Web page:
Rhino Conservation Project

Sniffer Dogs

An integral part of the poaching chain is the smuggling of wildlife contraband out of South Africa. Making it as difficult as possible to move illegal rhino horn and other wildlife contraband across borders increases the level of risk to those individuals involved in the smuggling chain, and thus helps to impede illegal trade. Based on arrests to date, the smuggler is usually more closely connected to the crime syndicates than the other earlier players in the chain, and thus detection and subsequent arrests at this level have more chance of gaining information on the international players.

One of the reasons criminals consider the illegal trade in wildlife as a low risk activity is that it is not afforded the same priority status given to contraband such as drugs and weapons. Consequently, the necessary resources to detect and prosecute wildlife criminals are under allocated. This is also true of sniffer dogs, which provide one of the most effective means of detecting wildlife products, due to their highly effective scenting ability, thought to be at least a thousand times better than that of humans.For these reasons, the EWT is supporting the law enforcement efforts at OR Tambo International Airport (ORTIA) by deploying sniffer dogs trained to detect rhino horn, as well as ivory, in the cargo sections. By agreement with Lanseria International Airport, the dogs will also work in the passenger and cargo areas there. This project is a partnership with African Consultants for Transport Security (ACTS), a cargo clearing company and Bidvest Magnum. To date, we have obtained four dogs (Rico, Renaldo, Heddi and Condor), all of whom are undergoing constant training while already working in the cargo warehouses.

Anti-poaching Dogs

The ultimate aim of the Rhino Project is to “keep the horn on the rhino”, and thus a very important intervention point is at the poaching level. The EWT does not employ field rangers, nor does it have an enforcement mandate, but the EWT can play an effective role as an independent facilitator in the anti‐poaching initiatives within our scope. One of these initiatives is the deployment of anti‐poaching dogs, which are trained to track people, find arms and ammunition (which is particularly important in areas where the poachers have ongoing incursions, and stash their weapons to reduce the risk of being apprehended outside the park) and help with the detection of spent cartridges at crime scenes. For the rangers who only have their sense of vision to rely on, this can be an arduous and difficult task ‐ especially in thick bush. Dogs also have the advantage of being able to cover large distances and very importantly, they can work at night. In addition, should a poacher be encountered, the right breed of dog can assist the ranger in apprehending him.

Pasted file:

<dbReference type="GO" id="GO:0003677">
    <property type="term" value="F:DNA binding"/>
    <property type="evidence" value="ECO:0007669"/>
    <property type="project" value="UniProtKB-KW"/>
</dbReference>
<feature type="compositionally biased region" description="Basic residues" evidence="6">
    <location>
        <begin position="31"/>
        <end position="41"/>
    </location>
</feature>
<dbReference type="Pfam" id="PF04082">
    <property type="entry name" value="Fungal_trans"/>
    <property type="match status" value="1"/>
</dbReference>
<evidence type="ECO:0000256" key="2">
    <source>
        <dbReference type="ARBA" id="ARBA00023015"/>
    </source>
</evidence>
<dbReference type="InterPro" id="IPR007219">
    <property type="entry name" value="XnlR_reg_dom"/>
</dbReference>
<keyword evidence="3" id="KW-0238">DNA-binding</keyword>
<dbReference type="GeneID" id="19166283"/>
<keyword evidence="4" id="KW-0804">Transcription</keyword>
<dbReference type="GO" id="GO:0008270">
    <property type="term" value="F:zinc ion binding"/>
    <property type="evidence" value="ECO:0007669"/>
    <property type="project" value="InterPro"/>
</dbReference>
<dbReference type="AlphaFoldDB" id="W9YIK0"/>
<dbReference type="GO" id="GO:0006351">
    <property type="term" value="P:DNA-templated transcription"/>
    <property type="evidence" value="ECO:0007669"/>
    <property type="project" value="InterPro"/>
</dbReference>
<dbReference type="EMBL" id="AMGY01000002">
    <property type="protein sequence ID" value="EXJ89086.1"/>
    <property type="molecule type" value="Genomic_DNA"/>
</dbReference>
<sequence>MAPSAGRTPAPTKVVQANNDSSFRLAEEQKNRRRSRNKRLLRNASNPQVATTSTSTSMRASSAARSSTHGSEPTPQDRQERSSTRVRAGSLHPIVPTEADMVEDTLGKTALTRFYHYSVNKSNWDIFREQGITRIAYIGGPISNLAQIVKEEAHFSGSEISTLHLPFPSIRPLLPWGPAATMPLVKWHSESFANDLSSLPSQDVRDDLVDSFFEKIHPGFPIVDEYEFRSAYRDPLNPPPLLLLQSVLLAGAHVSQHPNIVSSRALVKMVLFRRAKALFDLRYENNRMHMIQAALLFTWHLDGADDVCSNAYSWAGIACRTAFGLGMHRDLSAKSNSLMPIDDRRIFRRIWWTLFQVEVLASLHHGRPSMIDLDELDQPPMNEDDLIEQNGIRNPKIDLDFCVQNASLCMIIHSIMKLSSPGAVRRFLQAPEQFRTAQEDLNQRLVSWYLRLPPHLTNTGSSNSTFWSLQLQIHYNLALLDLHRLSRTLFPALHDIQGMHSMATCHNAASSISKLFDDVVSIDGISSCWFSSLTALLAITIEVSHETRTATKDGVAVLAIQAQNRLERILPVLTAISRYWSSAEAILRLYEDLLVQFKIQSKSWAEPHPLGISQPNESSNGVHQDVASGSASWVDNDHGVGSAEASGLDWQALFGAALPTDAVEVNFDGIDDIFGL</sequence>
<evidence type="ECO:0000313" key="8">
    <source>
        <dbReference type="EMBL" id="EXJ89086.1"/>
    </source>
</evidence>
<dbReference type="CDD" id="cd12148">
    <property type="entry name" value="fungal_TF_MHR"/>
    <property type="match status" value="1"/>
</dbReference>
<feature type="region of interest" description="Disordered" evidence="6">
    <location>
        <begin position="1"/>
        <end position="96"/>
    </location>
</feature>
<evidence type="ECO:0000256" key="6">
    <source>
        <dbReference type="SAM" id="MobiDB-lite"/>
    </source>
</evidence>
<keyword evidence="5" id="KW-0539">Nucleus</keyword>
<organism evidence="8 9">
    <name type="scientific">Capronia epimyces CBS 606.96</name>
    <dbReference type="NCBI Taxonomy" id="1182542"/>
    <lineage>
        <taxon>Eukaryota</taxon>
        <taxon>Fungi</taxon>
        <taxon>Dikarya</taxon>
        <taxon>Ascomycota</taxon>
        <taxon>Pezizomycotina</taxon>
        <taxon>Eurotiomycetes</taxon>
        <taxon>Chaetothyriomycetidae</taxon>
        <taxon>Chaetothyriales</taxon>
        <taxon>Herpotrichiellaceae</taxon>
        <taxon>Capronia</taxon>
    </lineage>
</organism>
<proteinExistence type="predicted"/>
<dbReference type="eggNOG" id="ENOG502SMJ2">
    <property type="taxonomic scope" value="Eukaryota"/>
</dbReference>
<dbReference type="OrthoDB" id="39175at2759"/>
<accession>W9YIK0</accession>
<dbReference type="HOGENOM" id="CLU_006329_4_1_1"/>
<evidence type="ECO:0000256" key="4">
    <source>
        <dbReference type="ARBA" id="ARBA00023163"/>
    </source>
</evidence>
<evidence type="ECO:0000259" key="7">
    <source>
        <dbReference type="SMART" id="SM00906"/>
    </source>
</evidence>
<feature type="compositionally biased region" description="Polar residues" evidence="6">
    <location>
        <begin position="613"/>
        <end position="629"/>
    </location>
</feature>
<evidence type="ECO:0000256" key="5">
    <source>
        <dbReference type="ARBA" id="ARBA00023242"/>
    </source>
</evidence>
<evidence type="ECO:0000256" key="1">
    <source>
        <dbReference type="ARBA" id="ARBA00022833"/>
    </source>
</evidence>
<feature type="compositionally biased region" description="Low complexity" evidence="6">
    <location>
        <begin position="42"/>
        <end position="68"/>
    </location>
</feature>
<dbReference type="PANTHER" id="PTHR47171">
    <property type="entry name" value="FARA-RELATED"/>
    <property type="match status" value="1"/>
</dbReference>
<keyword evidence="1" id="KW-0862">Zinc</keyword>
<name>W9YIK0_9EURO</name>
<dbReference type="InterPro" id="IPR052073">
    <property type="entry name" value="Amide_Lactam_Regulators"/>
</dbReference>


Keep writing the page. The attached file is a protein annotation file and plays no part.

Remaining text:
The EWT, through funding from the International Rhino Foundation and in partnership with GreenDogs, will be trialling a dog in four conservation areas in Zimbabwe which have important black rhino populations, but which are under resourced and underfunded to tackle the poaching levels they are currently facing.The EWT is also developing a project to test whether dogs are able to detect snares in the bush. If they can, they will provide an invaluable tool to address the snaring problem, which results in the indiscriminate killing of numerous animals (including rhinos and other endangered species).

Orphan Detection Dogs

This is another project under development by the EWT. Losses of rhino calves orphaned due to poaching generally occurs when they are unable to be located before they themselves die or are predated. The use of foot patrols have found to be relatively ineffective, as have helicopters, which are also very expensive. This project aims to test whether dogs are able to detect and track rhino calves.